This past spring, second- and third-year, as well as one LL.M., Texas A&M law students again participated in a uniquely experiential Natural Resources Systems Capstone course directed by Professor Gabriel Eckstein. This year, students enrolled in the course developed a legal toolkit and provided policy guidance and recommendations to Texas Target Communities, a Texas A&M program assisting Texas coastal municipalities to respond to flood risks in the wake of the devastation caused by Hurricane Harvey in 2017. View their resulting publication “Legal Mechanisms for Mitigating Flood Impacts in Texas Coastal Communities” at law.tamu.edu/CoastalCommunities.
This innovative course provided students the opportunity to draft a critical policy advisory report from start to finish, while also providing legal tools for the target audience. As part of that process, students traveled to Rockport, Texas, which was ground zero when Harvey made landfall. During their visit, they toured various seaside, gated and Colonia neighborhoods and witnessed the extent of impact that flooding, sea surges and torrential rains can have on a coastal community. They also met with private landowners, city officials, community associations and the city attorney. The students’ work product outlined tools and mechanisms, and identified potential funding sources, that Texas coastal municipalities could use proactively in preparation for future flooding and storm events.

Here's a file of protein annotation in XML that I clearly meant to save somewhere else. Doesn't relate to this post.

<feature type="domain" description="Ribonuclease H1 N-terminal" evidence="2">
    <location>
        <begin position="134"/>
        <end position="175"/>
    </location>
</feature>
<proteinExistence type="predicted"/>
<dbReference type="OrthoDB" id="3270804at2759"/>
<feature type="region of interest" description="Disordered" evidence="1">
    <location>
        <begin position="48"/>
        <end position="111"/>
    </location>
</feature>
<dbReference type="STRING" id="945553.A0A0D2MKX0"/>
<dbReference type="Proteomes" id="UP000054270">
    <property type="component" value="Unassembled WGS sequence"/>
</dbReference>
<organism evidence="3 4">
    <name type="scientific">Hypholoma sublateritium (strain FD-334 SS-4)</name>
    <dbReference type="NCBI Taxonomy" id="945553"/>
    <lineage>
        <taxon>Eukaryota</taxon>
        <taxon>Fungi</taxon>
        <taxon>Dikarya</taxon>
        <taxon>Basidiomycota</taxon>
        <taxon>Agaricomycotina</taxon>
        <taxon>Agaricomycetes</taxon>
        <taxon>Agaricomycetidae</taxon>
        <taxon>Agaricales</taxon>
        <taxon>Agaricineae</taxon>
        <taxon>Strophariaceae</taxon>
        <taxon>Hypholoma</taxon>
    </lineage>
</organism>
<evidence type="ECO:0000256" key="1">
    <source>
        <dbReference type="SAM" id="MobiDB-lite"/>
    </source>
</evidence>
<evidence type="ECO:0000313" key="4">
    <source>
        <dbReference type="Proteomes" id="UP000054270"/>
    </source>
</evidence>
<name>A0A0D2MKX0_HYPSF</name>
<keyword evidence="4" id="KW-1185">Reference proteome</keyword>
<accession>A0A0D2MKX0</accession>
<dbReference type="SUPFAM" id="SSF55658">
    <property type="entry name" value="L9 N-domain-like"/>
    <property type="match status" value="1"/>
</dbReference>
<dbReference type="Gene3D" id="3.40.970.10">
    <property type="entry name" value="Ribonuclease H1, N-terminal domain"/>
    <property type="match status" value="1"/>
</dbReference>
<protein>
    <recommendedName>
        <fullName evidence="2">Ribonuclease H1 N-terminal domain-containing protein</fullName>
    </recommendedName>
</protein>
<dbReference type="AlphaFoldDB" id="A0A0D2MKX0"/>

Second-year law student Alexis Yelvington, who has a particular interest in environmental and community development, stated, “The capstone course was an invaluable experience to meet individuals from Rockport, learn about their challenges and concerns, and help them develop more resiliency.”
Now in its third year, the Capstone course seeks to provide students with truly hands-on, practical and real-world experiences in various natural resources law areas. Last year, students in the course worked with the Trinity River Authority to develop guidance pertaining to potential legal liability for dam and reservoir operations that can result from flooding and other weather related events [view the report]. This coming year, students will engage in energy development issues in the Gulf of Mexico under the direction of Professor Guillermo Garcia Sanchez.